[Musings on Cultural History ~ Clothing, chiefly]

Mary, Mary, quite contrary?

I have just finished a chapter for an edited book that examines how monarchs are remembered (for good and ill) after their reigns. My contribution focuses on nineteenth-century interest in Britain’s Stuart dynasty (1603-1714) through the medium of fancy dress costume. I suggest that the tumultuous lives of these rulers – particularly that of Mary Queen of Scots (r. 1542-1567) and her grandson Charles I (r. 1625-1649) – when re-enacted through costume, enabled people (and especially women) to construct new public identities at a time of social instability, chiefly the result of industrialisation. This is not the place to re-write the chapter, but I thought it could be the place where I include images of the various people who dressed as Mary Queen of Scots (MQS), and people associated with her, during the nineteenth century (that I know of!). [more images to follow..]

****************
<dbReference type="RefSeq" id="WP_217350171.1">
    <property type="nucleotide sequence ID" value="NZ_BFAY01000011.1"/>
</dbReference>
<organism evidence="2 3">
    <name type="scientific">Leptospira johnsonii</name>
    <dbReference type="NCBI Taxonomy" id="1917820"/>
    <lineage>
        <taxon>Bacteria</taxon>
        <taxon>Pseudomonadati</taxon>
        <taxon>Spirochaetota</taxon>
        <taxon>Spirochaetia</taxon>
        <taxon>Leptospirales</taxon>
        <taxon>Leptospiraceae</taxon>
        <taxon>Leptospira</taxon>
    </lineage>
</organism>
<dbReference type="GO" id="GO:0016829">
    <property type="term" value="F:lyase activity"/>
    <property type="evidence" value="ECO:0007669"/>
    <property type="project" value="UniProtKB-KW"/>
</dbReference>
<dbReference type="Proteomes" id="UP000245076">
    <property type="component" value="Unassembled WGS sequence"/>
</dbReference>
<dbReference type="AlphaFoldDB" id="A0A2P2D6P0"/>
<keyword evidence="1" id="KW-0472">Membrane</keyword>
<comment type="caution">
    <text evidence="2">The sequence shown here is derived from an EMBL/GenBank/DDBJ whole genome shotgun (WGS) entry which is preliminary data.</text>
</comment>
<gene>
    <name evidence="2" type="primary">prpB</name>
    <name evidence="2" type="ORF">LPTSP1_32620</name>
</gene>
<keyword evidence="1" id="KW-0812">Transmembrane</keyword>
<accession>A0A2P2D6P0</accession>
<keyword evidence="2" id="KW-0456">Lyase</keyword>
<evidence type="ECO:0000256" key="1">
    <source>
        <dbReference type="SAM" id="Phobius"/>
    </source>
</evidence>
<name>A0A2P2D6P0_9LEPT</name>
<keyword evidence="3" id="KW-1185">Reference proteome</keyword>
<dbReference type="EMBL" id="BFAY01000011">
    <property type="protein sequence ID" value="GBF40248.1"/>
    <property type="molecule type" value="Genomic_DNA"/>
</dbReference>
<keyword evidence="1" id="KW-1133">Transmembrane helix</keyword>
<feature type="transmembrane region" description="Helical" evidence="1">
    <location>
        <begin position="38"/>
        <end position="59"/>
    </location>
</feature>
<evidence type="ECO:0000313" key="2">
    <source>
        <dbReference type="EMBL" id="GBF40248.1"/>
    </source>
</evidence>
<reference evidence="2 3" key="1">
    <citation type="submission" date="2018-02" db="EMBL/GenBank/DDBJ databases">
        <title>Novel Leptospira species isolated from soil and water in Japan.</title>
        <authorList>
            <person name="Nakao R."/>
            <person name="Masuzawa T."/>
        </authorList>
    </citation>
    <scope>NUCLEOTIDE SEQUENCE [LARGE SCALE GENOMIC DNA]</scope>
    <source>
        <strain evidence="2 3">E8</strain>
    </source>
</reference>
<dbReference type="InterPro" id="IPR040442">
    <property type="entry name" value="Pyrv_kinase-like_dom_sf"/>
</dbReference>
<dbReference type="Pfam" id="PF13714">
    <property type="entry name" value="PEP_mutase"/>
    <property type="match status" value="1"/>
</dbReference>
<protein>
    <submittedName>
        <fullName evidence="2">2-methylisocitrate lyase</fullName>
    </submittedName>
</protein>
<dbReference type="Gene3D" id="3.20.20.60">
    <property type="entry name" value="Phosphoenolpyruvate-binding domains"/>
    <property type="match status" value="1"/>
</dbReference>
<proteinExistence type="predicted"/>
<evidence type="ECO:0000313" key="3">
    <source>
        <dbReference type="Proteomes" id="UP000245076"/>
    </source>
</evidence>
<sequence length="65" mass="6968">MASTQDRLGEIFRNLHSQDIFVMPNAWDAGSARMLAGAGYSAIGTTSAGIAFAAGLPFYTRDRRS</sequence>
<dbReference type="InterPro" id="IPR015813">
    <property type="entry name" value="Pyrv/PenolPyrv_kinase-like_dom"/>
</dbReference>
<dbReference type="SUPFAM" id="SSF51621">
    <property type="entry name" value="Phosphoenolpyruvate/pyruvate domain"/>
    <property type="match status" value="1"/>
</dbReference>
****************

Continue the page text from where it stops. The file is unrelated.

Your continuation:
Lady Londonderry’s Ball, 1844


Mary Lowther Ferguson as MQS


The Waverley Ball, 6 July 1871


Alexandra, Princess of Wales as MQS


Punch, 1885


A satire on the prevalence of MQS costumes at nineteenth-century fancy dress entertainments.


The Earl of Dufferin’s Grand Fancy Dress Ball, Ottawa, 23 February 1896

See: Cynthia Cooper, Magnificent Entertainments: Fancy Dress Balls of Canada’s Governors General 1876-1898 (New Brunswick: Goose Lane Editions, 1997), 44-46.


The Countess of Dufferin as Mary of Guise, MQS’s Mother


The Earl of Dufferin as James V of Scotland, MQS’s father


The children of the Earl & Countess of Dufferin dressed as MQS and her eventual husband, Lord Darnley.

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